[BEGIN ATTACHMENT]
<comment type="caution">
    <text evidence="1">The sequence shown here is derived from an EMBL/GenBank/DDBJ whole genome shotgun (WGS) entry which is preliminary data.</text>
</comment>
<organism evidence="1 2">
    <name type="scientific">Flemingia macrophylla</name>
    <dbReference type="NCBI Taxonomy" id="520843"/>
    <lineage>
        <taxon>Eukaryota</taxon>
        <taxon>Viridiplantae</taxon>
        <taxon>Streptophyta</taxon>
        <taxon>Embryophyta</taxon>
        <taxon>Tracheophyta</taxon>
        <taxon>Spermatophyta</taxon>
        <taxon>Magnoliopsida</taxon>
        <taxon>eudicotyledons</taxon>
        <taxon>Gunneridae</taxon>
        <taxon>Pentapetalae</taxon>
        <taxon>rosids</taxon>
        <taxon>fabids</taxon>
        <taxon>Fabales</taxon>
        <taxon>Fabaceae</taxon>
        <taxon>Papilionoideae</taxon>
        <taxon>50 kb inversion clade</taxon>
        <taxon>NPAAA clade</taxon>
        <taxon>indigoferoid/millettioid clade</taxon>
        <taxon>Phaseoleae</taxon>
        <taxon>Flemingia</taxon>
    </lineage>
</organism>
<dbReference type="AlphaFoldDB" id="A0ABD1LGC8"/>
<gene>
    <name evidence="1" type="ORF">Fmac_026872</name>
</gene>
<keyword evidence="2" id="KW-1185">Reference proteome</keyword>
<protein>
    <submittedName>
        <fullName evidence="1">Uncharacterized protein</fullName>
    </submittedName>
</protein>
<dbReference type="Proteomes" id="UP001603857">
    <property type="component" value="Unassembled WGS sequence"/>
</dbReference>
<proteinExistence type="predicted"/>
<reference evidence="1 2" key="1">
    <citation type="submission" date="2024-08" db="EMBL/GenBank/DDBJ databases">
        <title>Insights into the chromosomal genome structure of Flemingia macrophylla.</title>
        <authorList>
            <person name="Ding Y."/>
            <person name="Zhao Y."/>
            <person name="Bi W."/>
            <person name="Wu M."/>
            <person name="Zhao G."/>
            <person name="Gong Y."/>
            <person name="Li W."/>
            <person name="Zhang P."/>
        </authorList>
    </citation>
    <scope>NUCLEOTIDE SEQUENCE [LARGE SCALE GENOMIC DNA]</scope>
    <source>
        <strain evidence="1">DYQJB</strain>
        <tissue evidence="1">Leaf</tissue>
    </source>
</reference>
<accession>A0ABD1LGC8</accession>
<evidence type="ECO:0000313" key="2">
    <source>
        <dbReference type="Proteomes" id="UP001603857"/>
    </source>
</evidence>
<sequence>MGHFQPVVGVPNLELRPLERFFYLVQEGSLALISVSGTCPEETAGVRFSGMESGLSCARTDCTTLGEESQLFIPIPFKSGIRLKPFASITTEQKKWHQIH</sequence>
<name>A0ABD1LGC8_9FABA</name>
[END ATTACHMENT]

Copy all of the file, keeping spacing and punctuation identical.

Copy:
<comment type="caution">
    <text evidence="1">The sequence shown here is derived from an EMBL/GenBank/DDBJ whole genome shotgun (WGS) entry which is preliminary data.</text>
</comment>
<organism evidence="1 2">
    <name type="scientific">Flemingia macrophylla</name>
    <dbReference type="NCBI Taxonomy" id="520843"/>
    <lineage>
        <taxon>Eukaryota</taxon>
        <taxon>Viridiplantae</taxon>
        <taxon>Streptophyta</taxon>
        <taxon>Embryophyta</taxon>
        <taxon>Tracheophyta</taxon>
        <taxon>Spermatophyta</taxon>
        <taxon>Magnoliopsida</taxon>
        <taxon>eudicotyledons</taxon>
        <taxon>Gunneridae</taxon>
        <taxon>Pentapetalae</taxon>
        <taxon>rosids</taxon>
        <taxon>fabids</taxon>
        <taxon>Fabales</taxon>
        <taxon>Fabaceae</taxon>
        <taxon>Papilionoideae</taxon>
        <taxon>50 kb inversion clade</taxon>
        <taxon>NPAAA clade</taxon>
        <taxon>indigoferoid/millettioid clade</taxon>
        <taxon>Phaseoleae</taxon>
        <taxon>Flemingia</taxon>
    </lineage>
</organism>
<dbReference type="AlphaFoldDB" id="A0ABD1LGC8"/>
<gene>
    <name evidence="1" type="ORF">Fmac_026872</name>
</gene>
<keyword evidence="2" id="KW-1185">Reference proteome</keyword>
<protein>
    <submittedName>
        <fullName evidence="1">Uncharacterized protein</fullName>
    </submittedName>
</protein>
<dbReference type="Proteomes" id="UP001603857">
    <property type="component" value="Unassembled WGS sequence"/>
</dbReference>
<proteinExistence type="predicted"/>
<reference evidence="1 2" key="1">
    <citation type="submission" date="2024-08" db="EMBL/GenBank/DDBJ databases">
        <title>Insights into the chromosomal genome structure of Flemingia macrophylla.</title>
        <authorList>
            <person name="Ding Y."/>
            <person name="Zhao Y."/>
            <person name="Bi W."/>
            <person name="Wu M."/>
            <person name="Zhao G."/>
            <person name="Gong Y."/>
            <person name="Li W."/>
            <person name="Zhang P."/>
        </authorList>
    </citation>
    <scope>NUCLEOTIDE SEQUENCE [LARGE SCALE GENOMIC DNA]</scope>
    <source>
        <strain evidence="1">DYQJB</strain>
        <tissue evidence="1">Leaf</tissue>
    </source>
</reference>
<accession>A0ABD1LGC8</accession>
<evidence type="ECO:0000313" key="2">
    <source>
        <dbReference type="Proteomes" id="UP001603857"/>
    </source>
</evidence>
<sequence>MGHFQPVVGVPNLELRPLERFFYLVQEGSLALISVSGTCPEETAGVRFSGMESGLSCARTDCTTLGEESQLFIPIPFKSGIRLKPFASITTEQKKWHQIH</sequence>
<name>A0ABD1LGC8_9FABA</name>